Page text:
12. Will Jones

    July 29, 2011 at 11:08 am

    My son tried this once.

    “ONCE.”

    I simply explained that he could use his belt for what young men should use it for, or belt I would use mine for what dads use them for. We haven’t had that problem since. He’s since moved on to “skinny jeans” which I hate, but as long as he wears them properly…

    I have no problem with the younger generation expressing themselves. I wore some crazy stuff as a teen. But showing me, my wife, my children, my mother and sisters, or who ever, your underwear is disrepectful and offensive. I would applaud the idea of a fine if I didn’t know for a fact that it would be used as one more excuse to to harass african-americans.

    I do, However, think banning the look from schools, colleges, and malls would be a good start. I know if my dad would have ever had to come to the school because my butt was showing, the next day I would have had to pull the pants up to hide the welts.

  13. Cody Williams

    July 29, 2011 at 11:09 am

    Girl, I do have a job. But, your post are very compelling.

    By choice I live, work and breath in the ‘burbs, no more like the country, way out of urban America’s scope. So when I ventured into The Village of Harlem recently I was totally surprised by the number of young men I saw walking around with their ass out. Black Intelligencia over the years has tried demeaning them by arguing it’s a signal that shows a willingness for sexual submission. Tried shaming them with, “looking like a fool with your pants on the ground.” And even tried waiting them out. Foolish looking fashion disasters like wide brim hates and platform shoes didn’t last this long.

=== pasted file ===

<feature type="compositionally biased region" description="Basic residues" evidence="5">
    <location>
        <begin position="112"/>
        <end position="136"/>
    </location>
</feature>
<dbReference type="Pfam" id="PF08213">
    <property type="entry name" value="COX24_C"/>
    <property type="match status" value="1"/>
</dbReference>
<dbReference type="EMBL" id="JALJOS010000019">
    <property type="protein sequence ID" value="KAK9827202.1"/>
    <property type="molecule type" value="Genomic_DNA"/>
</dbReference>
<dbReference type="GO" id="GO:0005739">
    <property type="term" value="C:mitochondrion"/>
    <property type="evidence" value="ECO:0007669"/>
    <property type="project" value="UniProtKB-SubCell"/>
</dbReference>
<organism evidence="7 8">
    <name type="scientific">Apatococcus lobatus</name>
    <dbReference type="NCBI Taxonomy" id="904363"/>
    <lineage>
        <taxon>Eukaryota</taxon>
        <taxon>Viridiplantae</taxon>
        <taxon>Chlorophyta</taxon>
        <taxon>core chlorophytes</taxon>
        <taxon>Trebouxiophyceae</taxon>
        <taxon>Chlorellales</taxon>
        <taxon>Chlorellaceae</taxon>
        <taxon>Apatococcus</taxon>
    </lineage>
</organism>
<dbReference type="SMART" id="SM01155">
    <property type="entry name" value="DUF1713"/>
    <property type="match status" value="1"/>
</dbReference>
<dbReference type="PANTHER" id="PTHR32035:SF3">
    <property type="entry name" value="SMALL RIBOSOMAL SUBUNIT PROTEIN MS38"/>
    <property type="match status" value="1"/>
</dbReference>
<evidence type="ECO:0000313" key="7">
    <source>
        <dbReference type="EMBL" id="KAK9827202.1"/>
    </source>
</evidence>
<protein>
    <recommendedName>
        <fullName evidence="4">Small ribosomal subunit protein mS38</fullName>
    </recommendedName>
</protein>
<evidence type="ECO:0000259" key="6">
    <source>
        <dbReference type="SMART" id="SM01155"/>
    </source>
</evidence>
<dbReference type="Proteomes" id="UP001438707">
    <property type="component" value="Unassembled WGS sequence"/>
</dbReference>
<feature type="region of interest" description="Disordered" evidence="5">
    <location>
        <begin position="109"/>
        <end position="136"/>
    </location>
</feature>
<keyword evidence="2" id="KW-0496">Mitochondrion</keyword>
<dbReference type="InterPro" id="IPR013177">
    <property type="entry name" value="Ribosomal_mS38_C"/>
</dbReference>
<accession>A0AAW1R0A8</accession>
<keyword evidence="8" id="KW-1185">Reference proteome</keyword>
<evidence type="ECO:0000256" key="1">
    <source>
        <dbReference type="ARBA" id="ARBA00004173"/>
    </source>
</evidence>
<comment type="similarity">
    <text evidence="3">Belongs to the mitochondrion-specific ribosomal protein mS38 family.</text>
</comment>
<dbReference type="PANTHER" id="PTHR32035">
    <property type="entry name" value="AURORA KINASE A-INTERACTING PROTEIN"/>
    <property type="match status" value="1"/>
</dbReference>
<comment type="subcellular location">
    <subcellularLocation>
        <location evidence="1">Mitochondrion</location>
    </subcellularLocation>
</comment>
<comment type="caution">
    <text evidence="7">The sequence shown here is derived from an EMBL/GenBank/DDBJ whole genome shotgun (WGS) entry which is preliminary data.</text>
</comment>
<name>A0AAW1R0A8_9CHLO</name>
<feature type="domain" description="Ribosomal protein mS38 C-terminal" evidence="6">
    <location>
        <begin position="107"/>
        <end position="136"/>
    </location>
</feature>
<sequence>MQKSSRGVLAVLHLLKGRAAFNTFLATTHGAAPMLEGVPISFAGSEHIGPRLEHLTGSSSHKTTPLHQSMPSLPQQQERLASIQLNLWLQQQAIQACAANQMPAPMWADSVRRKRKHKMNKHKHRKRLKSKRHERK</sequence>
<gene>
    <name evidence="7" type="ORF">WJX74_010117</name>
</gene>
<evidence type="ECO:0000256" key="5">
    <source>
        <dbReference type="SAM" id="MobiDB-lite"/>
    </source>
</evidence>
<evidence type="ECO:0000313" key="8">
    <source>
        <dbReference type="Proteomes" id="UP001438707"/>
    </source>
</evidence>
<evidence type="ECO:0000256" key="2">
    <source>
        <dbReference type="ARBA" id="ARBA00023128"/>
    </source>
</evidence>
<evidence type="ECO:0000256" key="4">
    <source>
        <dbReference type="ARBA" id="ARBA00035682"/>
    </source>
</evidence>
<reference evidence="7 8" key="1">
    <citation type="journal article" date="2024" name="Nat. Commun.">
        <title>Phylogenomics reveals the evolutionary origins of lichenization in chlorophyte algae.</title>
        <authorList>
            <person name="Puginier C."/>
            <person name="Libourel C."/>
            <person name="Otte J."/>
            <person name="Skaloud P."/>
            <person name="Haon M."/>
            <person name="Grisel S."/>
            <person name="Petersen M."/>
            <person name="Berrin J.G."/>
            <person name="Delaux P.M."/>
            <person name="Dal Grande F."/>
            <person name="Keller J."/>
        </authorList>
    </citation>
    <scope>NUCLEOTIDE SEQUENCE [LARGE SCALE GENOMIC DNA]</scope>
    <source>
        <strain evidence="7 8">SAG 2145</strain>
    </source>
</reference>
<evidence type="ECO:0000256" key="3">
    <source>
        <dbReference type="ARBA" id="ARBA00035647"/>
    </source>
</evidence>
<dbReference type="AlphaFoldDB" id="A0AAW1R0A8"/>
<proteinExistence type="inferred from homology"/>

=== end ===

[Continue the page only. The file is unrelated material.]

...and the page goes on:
You see sagging so much on 125th street that it should be renamed the Avenue of Booty. I mean it’s ridiculous. At one point I asked myself who are these boys preening and prancing for, other males? This surely must be a gay thing, the new vogue. And just as that thought popped into my head a buff young brother with both ass cheeks draped in Old Navy red boxer-briefs, with his jean literally parallel to his butthole walked by. Two young fly girls in front of me give him major dap and one says “man you do’n it. You look good.” They slap each other’s hands high in the air looking back as he swags pass.

    WTF?

    This is exactly the reason I moved my kids to the country. As of yet they don’t know what sagging is.

    Anyway, to your point. It’s obvious. This is counter-cultural warfare. The more society pushes the more these urban gorillas push back, and the lower their pants get. They get even more creative at exposing their asses to a society that would marginalize them anyway.

    I do think a lot of it is sexual, it’s teasing. But I also think it’s just youthful rebellion. It’s attitude. It’s a ‘fuck you world’ gesture.

    Should they be fined? What Dave said. Only if they fine Buffy for exposing her cleavage too.

  14. kt moxie

    July 29, 2011 at 11:11 am

    This is ridiculous. There will always be fashion trends that people will not like. People should not be fined for them. And, yes — this is racism.